- Specificity - Developing a site-specific architectural vocabulary that connects to the city's particular waterfront, while suggesting a unique design that is abstract and open to multiple interpretations, thus reflecting Tel Aviv's unique urban character.
- Liminality - Creating a liminal urban 'new ground'. An in between zone that is neither city nor beach, where swimsuits and business suits are mixed together in an urban space that doesn’t comply to any one code and forms a fringy edge to the city.
Following other regeneration projects along Tel Aviv's coastline (e.g.- Tel Aviv Port, Charles Clore Park and Jaffa Port) the new renovated promenade is commonly considered the most transformative project due to its central position and the radical change it made in the relation between the city’s-built fabric and its major natural resource – the sea. Changing from a mistreated public space, that was used mainly by tourists and neighboring residents, the new promenade became a host to over 9 million visitors a year, a record number compared to Israel's population of 9 million.
Now that the project is built people from all walks of life that were previously avoiding this territory, come often to enjoy the sea side, take a break from the hectic city, relax, read quietly or play together in front of the open horizon, turning this public space to an all year round and around the clock hub of activity. Tourists mixed with a vast number of local residents from the densely populated surrounding metropolis, had made the new promenade become the liveliest, yet close to nature, public space in the country.
The new ‘in-between’ space that was created in order to mediate between the city and its beach, had become a vital melting pot for a new urban culture, where spontaneous bands of acrobats, backgammon players, young moms, sportsmen and many more, turn the promenade into their common social-platform. Its generous hospitality which is open to all creates a highly multicultural heterogeneous space, which radiates into its dense and rather complex context free spirit and optimism.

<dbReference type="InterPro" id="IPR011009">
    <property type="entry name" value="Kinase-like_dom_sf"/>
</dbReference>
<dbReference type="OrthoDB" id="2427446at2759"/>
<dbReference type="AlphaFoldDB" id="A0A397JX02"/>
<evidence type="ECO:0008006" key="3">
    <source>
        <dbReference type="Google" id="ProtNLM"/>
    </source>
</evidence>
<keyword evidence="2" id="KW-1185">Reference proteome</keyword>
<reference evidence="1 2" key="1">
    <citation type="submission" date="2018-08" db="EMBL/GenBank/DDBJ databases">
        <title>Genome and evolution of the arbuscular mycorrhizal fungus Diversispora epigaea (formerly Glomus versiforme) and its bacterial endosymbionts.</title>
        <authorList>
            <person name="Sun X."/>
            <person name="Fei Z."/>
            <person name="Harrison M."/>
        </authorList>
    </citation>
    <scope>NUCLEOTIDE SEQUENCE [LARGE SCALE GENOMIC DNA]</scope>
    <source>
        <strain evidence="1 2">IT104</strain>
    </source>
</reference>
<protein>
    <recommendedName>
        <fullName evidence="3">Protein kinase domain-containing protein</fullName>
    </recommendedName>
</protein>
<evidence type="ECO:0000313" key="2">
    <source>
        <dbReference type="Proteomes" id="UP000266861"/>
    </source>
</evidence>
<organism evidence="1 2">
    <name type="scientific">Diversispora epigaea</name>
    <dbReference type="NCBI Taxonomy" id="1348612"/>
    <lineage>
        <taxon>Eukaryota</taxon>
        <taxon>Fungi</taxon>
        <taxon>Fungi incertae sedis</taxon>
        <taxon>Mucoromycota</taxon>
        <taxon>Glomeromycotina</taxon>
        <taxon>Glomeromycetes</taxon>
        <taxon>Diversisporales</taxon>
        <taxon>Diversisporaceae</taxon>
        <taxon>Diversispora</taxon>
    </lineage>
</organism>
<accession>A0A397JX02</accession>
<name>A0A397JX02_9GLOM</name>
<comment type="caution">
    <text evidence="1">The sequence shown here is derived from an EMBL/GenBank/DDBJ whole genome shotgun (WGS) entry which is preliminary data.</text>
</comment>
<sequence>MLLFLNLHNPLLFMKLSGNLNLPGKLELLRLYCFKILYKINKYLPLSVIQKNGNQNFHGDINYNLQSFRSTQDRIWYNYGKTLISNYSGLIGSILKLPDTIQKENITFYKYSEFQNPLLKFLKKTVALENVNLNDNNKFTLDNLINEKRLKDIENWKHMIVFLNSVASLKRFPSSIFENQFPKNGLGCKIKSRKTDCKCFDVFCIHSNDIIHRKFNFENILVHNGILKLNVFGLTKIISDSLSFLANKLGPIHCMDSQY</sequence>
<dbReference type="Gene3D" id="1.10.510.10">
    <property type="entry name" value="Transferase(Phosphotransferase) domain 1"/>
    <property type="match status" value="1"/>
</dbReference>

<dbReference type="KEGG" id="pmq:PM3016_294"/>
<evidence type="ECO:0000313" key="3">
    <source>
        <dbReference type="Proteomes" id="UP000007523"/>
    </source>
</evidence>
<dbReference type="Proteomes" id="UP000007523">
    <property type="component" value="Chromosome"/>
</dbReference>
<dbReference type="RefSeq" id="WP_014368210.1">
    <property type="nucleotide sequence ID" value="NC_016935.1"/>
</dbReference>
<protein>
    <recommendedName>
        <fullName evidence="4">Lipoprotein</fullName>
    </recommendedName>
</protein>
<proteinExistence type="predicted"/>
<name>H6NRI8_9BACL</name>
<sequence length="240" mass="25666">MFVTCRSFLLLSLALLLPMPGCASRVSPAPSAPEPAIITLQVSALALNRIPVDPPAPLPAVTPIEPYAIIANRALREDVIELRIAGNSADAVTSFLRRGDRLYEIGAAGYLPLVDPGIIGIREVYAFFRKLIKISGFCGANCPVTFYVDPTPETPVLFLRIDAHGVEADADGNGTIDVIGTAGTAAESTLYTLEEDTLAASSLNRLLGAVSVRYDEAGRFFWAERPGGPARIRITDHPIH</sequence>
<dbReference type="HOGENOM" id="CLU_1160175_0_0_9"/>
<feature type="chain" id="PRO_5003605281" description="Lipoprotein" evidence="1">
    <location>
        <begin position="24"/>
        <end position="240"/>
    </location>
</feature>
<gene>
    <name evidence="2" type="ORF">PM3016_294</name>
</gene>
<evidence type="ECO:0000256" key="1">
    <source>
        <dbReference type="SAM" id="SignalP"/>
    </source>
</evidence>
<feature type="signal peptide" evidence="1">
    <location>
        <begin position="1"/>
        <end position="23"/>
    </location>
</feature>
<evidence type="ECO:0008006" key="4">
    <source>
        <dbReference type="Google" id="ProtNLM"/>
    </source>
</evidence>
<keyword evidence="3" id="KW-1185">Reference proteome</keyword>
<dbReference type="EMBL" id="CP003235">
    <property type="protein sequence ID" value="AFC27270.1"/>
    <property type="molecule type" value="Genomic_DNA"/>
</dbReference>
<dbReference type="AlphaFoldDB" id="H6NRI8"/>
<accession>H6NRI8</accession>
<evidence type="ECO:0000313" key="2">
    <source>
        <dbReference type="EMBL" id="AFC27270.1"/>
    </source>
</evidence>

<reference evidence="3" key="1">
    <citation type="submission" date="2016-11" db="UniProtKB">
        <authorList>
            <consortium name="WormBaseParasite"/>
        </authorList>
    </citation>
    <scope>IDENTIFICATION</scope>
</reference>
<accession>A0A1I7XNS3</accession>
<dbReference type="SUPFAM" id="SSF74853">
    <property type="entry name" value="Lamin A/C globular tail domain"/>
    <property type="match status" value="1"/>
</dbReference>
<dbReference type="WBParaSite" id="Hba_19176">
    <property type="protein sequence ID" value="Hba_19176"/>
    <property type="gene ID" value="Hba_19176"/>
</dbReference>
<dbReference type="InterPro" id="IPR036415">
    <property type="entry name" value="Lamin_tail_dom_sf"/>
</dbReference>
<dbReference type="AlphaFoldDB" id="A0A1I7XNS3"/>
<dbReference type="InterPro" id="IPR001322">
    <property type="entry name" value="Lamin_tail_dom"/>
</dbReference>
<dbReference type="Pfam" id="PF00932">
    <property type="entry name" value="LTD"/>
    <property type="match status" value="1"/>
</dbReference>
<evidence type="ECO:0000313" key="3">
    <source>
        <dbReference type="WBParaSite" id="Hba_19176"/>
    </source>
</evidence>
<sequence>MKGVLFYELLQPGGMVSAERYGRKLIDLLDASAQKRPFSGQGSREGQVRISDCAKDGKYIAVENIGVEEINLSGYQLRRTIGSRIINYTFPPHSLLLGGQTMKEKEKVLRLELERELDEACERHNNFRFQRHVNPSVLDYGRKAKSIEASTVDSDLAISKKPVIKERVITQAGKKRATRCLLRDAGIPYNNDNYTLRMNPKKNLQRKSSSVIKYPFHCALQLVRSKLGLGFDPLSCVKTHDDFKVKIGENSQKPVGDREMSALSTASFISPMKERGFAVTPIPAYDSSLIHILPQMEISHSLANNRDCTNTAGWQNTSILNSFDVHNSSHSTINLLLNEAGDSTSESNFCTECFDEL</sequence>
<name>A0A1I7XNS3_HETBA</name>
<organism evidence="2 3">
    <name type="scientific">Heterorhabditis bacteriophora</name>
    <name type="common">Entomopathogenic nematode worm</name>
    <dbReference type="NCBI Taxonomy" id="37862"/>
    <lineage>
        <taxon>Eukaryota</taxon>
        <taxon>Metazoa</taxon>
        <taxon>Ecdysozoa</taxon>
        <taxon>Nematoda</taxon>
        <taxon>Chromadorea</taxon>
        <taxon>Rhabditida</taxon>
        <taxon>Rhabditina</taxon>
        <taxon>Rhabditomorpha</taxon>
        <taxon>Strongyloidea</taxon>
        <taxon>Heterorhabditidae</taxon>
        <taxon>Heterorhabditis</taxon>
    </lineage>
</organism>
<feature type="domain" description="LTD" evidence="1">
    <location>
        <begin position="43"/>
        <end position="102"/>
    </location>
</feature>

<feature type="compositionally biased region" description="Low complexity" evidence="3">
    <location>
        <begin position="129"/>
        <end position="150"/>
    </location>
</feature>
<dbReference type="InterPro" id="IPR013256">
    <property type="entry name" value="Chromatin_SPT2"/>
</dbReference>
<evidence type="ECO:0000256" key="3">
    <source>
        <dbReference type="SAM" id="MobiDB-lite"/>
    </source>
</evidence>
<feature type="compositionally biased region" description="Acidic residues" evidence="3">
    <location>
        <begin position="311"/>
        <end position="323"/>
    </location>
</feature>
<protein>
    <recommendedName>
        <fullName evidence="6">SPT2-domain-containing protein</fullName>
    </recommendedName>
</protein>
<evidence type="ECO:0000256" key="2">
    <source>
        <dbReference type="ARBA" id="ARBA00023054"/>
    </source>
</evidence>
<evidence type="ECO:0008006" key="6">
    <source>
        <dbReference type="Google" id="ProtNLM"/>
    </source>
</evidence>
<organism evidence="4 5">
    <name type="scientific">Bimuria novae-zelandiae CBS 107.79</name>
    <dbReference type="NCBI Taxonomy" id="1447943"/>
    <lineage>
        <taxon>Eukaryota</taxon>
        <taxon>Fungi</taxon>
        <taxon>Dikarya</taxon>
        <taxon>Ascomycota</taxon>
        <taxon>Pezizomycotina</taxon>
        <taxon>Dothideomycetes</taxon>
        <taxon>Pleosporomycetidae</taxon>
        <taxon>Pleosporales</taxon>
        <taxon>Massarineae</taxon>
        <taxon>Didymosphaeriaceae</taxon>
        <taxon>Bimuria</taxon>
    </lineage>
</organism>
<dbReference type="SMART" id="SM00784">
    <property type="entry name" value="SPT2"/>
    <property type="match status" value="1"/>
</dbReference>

Master plan | This project is the central segment of Tel Aviv’s strategic regeneration plan for its waterfront, including projects such as 'Tel Aviv port', 'Jaffa port' and other promenades, and creating a 12 km continuous strip of urban seafront.
Location | The central beaches of Tel Aviv between the city’s marina in the north and Charles Clore park in the south.
- 9 million | number of annual visitors
- 2.3 km | Length of upper promenade
- 1.4 km | Length of new lower level promenade
- 2.5 km | Length of sitting platforms
- 6 | Number of coastal buildings (cafes + beach facilities)
- 600 m2 | Average floor area of a coastal building
- 21 | Number of large pergolas
- 130 m2 | size of each pergola
- 60 | Number of white rattan parasols
- 2.5 m | diameter of each rattan parasol
- 6 | Number of hilly deck terraces
- 800 m2 | area of average terrace deck
- 12 | Number of accessible ramps
- 2.5 m | Upper promenade average height above sea level
- 10 m | Average width of upper promenade
- 17 m | Average width (including stairs and lower promenade) of expanded promenade